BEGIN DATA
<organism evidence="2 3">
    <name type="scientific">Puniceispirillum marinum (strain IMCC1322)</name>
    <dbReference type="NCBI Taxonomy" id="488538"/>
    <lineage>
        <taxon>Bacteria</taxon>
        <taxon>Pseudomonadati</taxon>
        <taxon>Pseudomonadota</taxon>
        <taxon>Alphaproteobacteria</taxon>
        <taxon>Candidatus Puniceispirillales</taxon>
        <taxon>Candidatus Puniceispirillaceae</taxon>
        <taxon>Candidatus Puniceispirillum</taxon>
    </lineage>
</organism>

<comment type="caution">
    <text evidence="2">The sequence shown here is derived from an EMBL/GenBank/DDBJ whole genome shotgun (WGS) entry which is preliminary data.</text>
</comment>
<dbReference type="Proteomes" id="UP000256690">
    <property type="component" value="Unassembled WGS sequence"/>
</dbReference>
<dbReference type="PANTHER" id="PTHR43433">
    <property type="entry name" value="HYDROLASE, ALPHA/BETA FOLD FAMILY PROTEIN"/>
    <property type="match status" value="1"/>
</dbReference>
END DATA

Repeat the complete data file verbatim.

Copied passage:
<organism evidence="2 3">
    <name type="scientific">Puniceispirillum marinum (strain IMCC1322)</name>
    <dbReference type="NCBI Taxonomy" id="488538"/>
    <lineage>
        <taxon>Bacteria</taxon>
        <taxon>Pseudomonadati</taxon>
        <taxon>Pseudomonadota</taxon>
        <taxon>Alphaproteobacteria</taxon>
        <taxon>Candidatus Puniceispirillales</taxon>
        <taxon>Candidatus Puniceispirillaceae</taxon>
        <taxon>Candidatus Puniceispirillum</taxon>
    </lineage>
</organism>

<comment type="caution">
    <text evidence="2">The sequence shown here is derived from an EMBL/GenBank/DDBJ whole genome shotgun (WGS) entry which is preliminary data.</text>
</comment>
<dbReference type="Proteomes" id="UP000256690">
    <property type="component" value="Unassembled WGS sequence"/>
</dbReference>
<dbReference type="PANTHER" id="PTHR43433">
    <property type="entry name" value="HYDROLASE, ALPHA/BETA FOLD FAMILY PROTEIN"/>
    <property type="match status" value="1"/>
</dbReference>